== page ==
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A daily look back at the toys, games, and objects that captured our attention as children and continue to fascinate us today.
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The Friday Five

Look into the minds of movers and shakers in the play industry – five questions, one fascinating person.

The Friday Five: Ellia Kassoff

KB Toys set the industry abuzz with news of its reinvention. Toy Tales talks with CEO Ellia Kassoff about the history of the beloved toy retailer and how he’s re-imagining the brand for today’s consumer.

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The Friday Five: Andrei Cimpian

Doctor Andrei Cimpian studies the effects of gender stereotypes on young children in his cognitive development lab at New York University. Here, he explains his work and expands on his contribution to Mattel’s Dream Gap Project.

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The Friday Five: Meghan Melvin

Winnie-the-Pooh’s world comes to life at a new exhibit hosted by the Museum of Fine Arts Boston. Curator Meghan Melvin shares her thoughts about why Pooh’s world remains universally popular.

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The Friday Five: Chris Bensch

Chris Bensch is Chief Curator at The Strong in Rochester, New York. In this interview, he provides insight into the acquisition, conservation, and archival process, as well as sharing his advice for storing collectibles at home.

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The Friday Five: Josh Perelman

The Rube Goldberg exhibit at the National Museum of American Jewish History honours the life and work of cartoonist, sculptor, and inventor. The Museum’s chief curator, Josh Perelman, talks with Toy Tales about the exhibit and explains why Goldberg’s work remains relevant decades after the artist’s death.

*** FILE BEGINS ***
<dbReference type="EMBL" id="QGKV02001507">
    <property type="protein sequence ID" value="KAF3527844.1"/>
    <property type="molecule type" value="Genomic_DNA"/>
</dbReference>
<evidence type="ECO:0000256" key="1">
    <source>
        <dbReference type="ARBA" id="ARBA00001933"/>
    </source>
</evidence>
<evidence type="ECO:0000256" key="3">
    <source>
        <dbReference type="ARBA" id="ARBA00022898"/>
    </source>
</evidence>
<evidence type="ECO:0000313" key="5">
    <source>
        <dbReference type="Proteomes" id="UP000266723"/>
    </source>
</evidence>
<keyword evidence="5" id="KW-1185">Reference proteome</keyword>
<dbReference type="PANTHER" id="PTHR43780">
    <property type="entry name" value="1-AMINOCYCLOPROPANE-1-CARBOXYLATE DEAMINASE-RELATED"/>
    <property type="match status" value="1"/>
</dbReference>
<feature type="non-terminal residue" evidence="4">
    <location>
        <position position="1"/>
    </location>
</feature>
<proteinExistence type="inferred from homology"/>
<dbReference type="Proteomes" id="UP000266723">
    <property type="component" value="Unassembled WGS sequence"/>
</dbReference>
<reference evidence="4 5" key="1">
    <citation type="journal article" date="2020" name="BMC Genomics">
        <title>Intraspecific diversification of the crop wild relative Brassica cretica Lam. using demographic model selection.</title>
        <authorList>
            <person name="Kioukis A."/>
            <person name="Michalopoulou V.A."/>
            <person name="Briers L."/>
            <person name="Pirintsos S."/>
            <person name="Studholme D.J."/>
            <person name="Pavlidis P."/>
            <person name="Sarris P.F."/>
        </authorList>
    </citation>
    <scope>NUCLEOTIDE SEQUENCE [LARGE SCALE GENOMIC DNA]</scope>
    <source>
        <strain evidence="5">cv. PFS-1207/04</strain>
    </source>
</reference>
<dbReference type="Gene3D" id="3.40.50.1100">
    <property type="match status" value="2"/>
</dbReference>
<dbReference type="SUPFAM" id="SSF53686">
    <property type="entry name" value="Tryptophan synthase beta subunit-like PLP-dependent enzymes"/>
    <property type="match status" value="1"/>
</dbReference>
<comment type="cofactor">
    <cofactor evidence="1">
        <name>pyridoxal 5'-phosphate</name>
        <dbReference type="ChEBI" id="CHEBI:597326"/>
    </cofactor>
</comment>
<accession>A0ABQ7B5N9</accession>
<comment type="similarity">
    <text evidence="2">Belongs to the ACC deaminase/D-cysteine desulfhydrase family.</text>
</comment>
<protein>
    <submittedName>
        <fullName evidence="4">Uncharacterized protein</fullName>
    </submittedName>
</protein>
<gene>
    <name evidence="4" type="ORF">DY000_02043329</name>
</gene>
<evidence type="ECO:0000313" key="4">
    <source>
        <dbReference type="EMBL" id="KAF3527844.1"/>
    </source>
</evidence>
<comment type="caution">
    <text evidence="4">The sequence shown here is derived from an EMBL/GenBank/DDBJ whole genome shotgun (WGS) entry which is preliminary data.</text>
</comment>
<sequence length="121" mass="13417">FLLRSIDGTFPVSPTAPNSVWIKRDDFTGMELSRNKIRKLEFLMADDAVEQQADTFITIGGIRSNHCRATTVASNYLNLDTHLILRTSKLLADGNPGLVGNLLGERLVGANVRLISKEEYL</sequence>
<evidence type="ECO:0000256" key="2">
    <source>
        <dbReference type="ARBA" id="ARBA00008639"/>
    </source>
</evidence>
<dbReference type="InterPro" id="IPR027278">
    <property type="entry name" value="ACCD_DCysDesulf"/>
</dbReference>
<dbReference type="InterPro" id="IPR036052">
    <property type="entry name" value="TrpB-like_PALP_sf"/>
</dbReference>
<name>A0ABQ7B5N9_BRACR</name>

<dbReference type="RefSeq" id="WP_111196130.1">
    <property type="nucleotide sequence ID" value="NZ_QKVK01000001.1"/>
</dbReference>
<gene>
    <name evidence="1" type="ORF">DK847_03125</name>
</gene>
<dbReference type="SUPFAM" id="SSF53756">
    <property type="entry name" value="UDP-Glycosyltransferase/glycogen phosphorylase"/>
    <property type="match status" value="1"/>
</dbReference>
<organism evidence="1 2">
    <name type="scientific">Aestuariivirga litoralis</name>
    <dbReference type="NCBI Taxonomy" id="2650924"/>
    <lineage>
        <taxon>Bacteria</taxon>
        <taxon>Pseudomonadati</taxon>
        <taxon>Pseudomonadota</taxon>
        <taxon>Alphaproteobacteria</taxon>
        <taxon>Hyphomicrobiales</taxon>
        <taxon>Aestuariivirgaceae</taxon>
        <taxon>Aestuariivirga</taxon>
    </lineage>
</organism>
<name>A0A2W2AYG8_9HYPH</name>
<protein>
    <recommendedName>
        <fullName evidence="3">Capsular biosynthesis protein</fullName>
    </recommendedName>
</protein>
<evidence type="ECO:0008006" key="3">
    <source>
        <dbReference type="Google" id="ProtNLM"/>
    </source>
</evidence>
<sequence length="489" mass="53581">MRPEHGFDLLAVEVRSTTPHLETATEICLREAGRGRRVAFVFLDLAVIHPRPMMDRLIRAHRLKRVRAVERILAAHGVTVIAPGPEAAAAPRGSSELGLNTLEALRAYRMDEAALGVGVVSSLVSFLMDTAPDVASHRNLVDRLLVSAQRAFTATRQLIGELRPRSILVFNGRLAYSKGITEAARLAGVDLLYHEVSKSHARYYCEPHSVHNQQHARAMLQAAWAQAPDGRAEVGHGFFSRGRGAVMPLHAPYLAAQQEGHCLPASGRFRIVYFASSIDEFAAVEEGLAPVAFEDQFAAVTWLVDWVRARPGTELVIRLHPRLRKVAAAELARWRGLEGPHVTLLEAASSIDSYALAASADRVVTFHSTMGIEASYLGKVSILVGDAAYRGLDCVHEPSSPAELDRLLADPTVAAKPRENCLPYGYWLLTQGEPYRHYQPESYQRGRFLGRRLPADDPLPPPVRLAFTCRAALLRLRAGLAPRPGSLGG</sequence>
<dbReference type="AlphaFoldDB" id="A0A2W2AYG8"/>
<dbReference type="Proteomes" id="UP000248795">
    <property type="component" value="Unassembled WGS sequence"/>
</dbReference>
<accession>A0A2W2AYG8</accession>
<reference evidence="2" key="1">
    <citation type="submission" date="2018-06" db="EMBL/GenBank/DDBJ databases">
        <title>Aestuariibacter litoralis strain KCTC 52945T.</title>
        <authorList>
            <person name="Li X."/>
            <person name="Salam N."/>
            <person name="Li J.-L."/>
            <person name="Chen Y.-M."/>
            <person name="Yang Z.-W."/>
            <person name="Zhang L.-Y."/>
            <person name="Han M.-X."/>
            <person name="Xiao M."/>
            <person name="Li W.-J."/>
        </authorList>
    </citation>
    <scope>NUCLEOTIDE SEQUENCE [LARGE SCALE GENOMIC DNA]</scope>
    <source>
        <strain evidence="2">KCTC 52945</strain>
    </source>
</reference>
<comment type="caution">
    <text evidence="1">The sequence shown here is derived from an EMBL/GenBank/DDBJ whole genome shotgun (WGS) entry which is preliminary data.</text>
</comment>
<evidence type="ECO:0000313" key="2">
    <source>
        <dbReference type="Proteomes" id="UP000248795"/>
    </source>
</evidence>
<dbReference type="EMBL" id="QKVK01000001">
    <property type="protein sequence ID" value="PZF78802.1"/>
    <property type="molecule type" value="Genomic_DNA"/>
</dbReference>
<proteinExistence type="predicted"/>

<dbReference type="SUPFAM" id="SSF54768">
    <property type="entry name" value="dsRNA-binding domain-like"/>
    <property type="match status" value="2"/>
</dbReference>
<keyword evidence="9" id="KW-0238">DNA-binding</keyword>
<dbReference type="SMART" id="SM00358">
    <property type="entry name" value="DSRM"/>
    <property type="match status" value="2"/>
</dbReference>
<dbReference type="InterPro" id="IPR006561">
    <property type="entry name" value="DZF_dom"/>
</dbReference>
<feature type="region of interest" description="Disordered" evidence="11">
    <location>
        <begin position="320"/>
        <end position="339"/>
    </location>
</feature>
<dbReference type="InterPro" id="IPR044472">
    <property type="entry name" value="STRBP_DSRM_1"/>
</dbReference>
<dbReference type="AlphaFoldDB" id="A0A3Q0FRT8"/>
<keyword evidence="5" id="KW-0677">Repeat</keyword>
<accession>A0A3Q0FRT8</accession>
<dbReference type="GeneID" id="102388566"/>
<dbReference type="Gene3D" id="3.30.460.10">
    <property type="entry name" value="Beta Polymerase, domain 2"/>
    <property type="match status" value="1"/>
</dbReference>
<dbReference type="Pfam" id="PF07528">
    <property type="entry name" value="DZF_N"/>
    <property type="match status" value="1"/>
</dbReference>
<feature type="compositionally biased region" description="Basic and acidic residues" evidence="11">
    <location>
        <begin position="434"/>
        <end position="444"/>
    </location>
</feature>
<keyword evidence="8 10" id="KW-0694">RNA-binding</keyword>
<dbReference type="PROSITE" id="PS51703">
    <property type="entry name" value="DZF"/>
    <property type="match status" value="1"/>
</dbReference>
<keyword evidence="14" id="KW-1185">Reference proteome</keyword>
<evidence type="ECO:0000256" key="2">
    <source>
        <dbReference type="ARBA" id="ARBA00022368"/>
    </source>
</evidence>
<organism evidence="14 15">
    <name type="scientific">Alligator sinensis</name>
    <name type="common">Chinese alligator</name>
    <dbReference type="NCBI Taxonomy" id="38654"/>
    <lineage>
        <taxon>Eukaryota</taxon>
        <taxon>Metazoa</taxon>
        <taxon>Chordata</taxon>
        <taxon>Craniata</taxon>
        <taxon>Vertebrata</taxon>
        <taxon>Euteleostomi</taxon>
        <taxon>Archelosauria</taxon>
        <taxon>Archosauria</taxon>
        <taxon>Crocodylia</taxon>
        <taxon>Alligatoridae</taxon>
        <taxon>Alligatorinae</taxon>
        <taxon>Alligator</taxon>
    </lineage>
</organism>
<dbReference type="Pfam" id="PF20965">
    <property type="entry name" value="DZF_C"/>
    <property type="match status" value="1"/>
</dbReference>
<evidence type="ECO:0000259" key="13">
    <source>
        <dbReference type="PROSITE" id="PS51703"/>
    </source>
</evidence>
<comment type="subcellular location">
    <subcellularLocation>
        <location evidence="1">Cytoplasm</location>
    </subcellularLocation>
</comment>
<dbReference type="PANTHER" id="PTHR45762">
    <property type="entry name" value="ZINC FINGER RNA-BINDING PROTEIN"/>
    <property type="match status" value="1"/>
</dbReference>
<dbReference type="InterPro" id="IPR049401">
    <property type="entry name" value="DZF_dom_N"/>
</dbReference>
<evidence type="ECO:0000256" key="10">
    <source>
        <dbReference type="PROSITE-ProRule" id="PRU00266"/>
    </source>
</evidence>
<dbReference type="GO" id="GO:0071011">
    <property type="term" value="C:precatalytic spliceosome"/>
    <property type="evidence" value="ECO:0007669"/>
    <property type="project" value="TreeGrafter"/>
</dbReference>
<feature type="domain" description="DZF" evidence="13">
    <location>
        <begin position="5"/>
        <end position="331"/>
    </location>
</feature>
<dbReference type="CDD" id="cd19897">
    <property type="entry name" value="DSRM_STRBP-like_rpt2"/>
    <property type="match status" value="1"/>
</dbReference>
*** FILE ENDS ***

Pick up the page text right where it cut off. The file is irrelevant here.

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The Friday Five: Steve Dubnik

The Strong in Rochester, New York announced an expansion in 2018. Its CEO and President, Steve Dubnik, talked to Toy Tales about the importance of play and the role of the Museum in its surrounding communities.

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The Friday Five: Mitchel Wu

Mitchel Wu has a passion for artistic expression and storytelling that’s led him from a career at Disney to work as a professional toy photographer. Wu talks with Toy Tales about his path to a career in toy photography and shares his advice for budding toy photographers.

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The Friday Five: Marty Abrams

Legendary toymaker, Mego Corporation, is rebooting after shuttering in 1983. Company CEO Marty Abrams talks with Toy Tales about Mego’s return with the “Marty Abrams presents Mego” line and what consumers can expect from the revitalized organization.

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The Friday Five: Tony Reich

Tony Reich is president of the Toronto-based Canadian Toy Collectors’ Society, a not-for-profit organization serving individuals with a passion for toy collecting and a desire to preserve Canadian toy history for future generations. Reich talks about the mission of the Society and the appeal that toy collecting has for adults.

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The Friday Five: Carmel Giblin

As CEO of the ICTI Ethical Toy Program, Carmel Giblin’s mission is to create positive change in an industry sometimes called to task for violations of worker’s rights. Giblin explains how the program protects workers, buyers, brands, and consumers worldwide.